Hive of activity at Hillside Wood to save bee colony
A colony of bees has been saved when their oak tree home was blown down in strong winds blocking a path through Hillside Wood in Rivacre Valley Country Park.
With the assistance of a local beekeeping expert and the Council’s tree contractor, Mancoed, the colony of bees was successfully encouraged out of their natural nest that was made inside a hollow area of the tree.
An entry gap was cut above the bees' nest to allow the honeycomb containing the eggs, some of the workers bees and most importantly, the queen, to be brought out and placed onto a frame in a temporary-built hive for transit.
Once this part was complete the remaining bees were encouraged into the box by a number of methods. Worker bees then started to fan and produce pheromones at the entrance to the temporary hive, confirming that the queen had been brought out with the honeycomb and was safely inside the temporary hive.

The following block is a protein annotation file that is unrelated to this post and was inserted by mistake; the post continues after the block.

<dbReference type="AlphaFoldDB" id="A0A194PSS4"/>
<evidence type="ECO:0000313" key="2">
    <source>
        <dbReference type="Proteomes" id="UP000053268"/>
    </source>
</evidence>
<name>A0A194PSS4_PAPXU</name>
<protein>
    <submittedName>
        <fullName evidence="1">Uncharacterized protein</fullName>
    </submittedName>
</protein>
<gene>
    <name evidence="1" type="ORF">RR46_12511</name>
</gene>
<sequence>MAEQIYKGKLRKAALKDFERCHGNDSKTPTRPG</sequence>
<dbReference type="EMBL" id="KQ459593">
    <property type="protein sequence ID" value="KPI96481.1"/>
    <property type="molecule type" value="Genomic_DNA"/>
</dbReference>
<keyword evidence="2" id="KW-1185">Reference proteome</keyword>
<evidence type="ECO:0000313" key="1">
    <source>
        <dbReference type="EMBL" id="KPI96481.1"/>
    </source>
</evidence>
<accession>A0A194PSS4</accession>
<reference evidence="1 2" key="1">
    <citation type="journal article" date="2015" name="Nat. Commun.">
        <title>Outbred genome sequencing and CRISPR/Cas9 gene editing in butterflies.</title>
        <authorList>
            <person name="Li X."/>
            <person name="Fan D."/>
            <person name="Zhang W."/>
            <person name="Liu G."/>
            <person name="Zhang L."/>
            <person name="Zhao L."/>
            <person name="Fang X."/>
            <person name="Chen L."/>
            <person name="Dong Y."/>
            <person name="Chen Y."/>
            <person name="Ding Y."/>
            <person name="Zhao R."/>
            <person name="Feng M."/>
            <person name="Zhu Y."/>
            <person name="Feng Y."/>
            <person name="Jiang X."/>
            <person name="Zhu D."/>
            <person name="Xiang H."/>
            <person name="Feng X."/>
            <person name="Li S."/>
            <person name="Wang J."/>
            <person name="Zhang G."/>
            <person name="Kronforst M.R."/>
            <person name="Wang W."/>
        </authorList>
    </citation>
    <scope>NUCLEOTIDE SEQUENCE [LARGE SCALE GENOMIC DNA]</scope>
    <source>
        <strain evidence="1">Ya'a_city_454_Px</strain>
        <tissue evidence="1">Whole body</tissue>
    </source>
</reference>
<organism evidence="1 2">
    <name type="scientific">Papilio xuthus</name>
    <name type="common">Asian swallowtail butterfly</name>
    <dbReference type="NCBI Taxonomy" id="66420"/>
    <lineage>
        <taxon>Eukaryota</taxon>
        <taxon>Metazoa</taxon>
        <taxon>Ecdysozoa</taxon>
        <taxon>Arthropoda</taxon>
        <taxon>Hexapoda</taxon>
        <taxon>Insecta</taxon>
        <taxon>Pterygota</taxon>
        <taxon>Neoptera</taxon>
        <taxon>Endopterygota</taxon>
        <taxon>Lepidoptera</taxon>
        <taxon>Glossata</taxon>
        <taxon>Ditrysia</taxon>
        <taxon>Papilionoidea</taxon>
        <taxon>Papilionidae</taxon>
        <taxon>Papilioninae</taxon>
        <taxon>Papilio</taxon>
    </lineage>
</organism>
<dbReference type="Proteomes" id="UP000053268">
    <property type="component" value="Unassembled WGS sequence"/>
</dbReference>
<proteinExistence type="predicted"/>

The Council’s Director of Environment and Communities, Maria Byrne said:
"I’m delighted to report it has been confirmed that bees at all stages of their life cycle are now safely re -housed and thriving in a larger hive just outside Chester. After the winter, they will continue their important role of pollination."
Honeybees in the UK do not migrate to find warmer weather like other winged animals, they prefer to stay close to home and rarely leave the hive during the winter months.
The honeybee is the only bee to maintain a colony throughout the winter. The colony reduces its size in autumn and relies on its stores of honey to last it through the winter months when it is too cold for foraging or there is no food source available.